In a type I inflammatory response, neutrophils and inflammatory monocytes are recruited to the site of infection, where they contribute to the proinflammatory environment and respond to the threat. Neither of these cell types bind appreciable levels of FL-HA (26). In a type 2 allergic response, eosinophils are recruited (11) and these cells bind low levels of FL-HA (84). In animal models of acute and chronic asthma, eosinophils are present in HA-rich areas of the inflamed lung (11). Once in the inflamed lung, inflammatory monocytes differentiate into macrophages and become F4/80+ CD11b+ CD11c+ Siglec Flo during the repair phase (12, 85). These macrophages bind FL-HA (12), produce TGFβ and drive bleomycin-induced fibrosis (85). In a mouse model of allergic asthma, F4/80+ macrophages are found with HA and versican in the subepithelial region of the lung (86). Thus, HA binding may provide one possible means of bringing immune cells such as eosinophils and fibrotic macrophages into close proximity with the HA-producing myofibroblasts involved in repair.
HA Producing Myofibroblasts in Lung Repair
During the course of lung inflammation, the cells responsible for the increase in HA synthesis have not been clearly defined. However, individually, fibroblasts, myofibroblasts, endothelial cells, smooth muscle cells, and type II AECs can all produce pericellular HA coats in response to inflammatory or reparative stimuli (24, 42, 46). Myofibroblasts are major HA-producing cells that have key roles in wound repair, collagen deposition, and fibrosis (24). TGFβ induces the differentiation of fibroblasts into smooth muscle actin positive myofibroblasts and enhances their production of pericellular HA (87). HA further promotes their differentiation and maintenance (85, 88, 89). TGFβ induces HAS1 and 2 expression in fibroblasts (90, 91) and reduces Hyal 1 and 2 expression (92), and this HA is required for TGFβ-induced fibroblast proliferation by providing a late pERK signal (93, 94). TGFβ also induces TSG-6 which generates HC modified HA cables that facilitate myofibroblast differentiation (88, 89, 95). Overexpression of HAS2 in lung myofibroblasts leads to a severe fibrotic response and invasive fibroblast phenotype (96), while the deletion of HAS2 in fibroblasts increases cellular senescence in a mouse model of pulmonary fibrosis (97). Thus, pericellular HA is intimately linked to the fibrotic/repair function of myofibroblasts.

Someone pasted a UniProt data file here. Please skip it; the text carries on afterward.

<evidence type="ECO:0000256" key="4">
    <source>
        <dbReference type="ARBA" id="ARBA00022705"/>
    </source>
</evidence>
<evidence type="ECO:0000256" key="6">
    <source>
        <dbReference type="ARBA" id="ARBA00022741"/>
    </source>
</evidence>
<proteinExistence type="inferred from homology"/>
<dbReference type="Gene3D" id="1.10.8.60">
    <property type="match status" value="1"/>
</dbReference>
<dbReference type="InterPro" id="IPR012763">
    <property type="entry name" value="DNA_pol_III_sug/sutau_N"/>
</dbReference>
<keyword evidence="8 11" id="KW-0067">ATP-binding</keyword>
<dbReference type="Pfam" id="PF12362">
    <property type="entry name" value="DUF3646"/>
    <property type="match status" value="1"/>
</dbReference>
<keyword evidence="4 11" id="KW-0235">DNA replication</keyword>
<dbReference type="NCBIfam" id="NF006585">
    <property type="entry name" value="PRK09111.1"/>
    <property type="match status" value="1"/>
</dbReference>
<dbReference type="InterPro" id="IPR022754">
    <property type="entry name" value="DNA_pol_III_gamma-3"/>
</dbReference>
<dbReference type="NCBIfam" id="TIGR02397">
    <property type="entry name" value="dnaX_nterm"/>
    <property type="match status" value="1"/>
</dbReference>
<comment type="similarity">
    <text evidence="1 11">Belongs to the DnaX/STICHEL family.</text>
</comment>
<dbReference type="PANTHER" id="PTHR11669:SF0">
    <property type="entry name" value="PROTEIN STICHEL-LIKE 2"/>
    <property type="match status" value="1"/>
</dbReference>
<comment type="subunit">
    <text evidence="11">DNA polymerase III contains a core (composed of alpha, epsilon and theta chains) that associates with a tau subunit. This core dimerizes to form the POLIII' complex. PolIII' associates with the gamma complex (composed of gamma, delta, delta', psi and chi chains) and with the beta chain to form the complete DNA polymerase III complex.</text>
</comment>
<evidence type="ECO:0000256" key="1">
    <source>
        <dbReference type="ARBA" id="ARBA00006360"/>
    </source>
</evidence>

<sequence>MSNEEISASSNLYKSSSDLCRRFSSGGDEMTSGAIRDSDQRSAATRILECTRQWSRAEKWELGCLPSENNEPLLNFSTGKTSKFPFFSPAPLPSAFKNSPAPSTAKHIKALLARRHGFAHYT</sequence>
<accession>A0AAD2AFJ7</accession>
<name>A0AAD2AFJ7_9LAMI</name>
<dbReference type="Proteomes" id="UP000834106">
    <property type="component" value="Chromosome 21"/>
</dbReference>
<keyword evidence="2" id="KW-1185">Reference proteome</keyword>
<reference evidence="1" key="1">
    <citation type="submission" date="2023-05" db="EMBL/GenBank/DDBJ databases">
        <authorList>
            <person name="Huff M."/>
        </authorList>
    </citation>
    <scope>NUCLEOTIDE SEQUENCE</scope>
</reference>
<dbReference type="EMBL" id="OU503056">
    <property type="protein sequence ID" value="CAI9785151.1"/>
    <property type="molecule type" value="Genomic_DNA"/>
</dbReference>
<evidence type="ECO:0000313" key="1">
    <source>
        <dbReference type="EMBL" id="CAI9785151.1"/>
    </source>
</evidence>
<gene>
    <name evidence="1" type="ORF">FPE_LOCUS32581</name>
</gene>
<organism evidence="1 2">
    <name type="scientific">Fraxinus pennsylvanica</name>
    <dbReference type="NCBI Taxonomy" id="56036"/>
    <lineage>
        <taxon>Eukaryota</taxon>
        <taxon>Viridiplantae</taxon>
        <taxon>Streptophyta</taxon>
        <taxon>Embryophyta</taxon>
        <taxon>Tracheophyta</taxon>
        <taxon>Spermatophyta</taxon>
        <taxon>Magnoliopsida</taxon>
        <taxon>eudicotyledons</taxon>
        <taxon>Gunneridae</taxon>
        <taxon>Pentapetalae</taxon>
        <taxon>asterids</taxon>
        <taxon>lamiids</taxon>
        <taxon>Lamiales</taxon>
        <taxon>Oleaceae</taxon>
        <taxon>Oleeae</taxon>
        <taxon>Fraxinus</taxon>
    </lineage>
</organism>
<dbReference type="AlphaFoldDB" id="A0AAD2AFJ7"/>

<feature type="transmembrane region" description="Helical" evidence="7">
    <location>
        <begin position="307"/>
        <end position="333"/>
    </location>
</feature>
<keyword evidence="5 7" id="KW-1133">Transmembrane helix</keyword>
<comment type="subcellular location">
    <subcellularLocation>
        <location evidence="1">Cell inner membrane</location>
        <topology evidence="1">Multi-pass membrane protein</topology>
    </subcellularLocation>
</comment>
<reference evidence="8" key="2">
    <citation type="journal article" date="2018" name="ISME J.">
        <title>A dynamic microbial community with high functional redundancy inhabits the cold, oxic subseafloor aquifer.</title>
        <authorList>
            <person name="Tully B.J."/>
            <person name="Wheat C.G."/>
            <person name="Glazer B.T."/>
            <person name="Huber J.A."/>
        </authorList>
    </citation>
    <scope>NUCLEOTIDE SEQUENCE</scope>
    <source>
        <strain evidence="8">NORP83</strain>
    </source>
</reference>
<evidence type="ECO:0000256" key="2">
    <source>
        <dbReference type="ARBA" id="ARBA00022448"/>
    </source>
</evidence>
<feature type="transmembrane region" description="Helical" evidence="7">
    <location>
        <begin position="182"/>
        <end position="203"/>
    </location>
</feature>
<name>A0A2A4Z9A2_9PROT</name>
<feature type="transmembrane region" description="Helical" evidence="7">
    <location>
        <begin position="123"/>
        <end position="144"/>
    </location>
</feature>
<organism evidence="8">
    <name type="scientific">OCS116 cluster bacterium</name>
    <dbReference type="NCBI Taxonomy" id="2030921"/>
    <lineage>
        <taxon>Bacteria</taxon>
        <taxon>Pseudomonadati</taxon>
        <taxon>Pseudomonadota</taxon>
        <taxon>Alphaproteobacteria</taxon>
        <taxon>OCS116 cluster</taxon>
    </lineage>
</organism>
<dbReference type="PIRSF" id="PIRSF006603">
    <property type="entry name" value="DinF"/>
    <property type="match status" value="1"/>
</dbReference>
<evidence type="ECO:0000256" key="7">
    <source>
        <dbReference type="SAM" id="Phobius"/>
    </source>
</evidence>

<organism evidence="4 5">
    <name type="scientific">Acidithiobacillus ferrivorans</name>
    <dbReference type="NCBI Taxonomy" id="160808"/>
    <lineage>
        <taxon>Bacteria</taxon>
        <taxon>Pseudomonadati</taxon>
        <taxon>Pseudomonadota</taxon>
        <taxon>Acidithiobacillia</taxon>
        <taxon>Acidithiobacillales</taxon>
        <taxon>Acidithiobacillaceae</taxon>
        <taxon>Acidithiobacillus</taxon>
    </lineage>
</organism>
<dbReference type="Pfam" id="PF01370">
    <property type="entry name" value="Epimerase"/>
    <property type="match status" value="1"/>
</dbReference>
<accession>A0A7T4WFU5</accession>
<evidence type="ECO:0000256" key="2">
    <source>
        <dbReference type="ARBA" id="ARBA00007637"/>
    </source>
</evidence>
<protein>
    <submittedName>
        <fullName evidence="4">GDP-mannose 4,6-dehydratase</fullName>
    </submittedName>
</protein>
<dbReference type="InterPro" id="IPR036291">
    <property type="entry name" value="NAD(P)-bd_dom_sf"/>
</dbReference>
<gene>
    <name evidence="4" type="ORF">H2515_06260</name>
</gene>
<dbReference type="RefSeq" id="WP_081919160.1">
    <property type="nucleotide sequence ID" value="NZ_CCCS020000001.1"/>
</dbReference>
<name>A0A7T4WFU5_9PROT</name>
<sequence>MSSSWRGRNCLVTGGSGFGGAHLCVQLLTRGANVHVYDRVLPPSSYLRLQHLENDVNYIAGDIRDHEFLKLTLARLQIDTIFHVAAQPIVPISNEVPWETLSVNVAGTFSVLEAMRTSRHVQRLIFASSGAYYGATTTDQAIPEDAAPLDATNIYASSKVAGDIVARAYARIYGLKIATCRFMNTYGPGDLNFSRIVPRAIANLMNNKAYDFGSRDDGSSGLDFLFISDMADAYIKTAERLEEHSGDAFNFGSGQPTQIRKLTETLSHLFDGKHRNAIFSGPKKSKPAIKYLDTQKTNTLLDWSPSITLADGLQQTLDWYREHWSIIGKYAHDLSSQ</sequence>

Type II AECs in Lung Inflammation and Repair
In the repair phase, damaged type I AECs are replaced by the differentiation of type II AECs, which have stem cell-like properties (98). Both the loss and overexpression of HAS2 in type II AECs have significant effects on epithelial cell repair in response to bleomycin, with HA protecting against epithelial damage and apoptosis, and the loss of HA impairing AEC renewal and leading to severe fibrosis (17, 38). Likewise, type II AECs isolated from patients with severe pulmonary fibrosis have reduced levels of surface HA (17). Thus, HA has a protective effect on type II AECs.
AMs in Lung Inflammation and Repair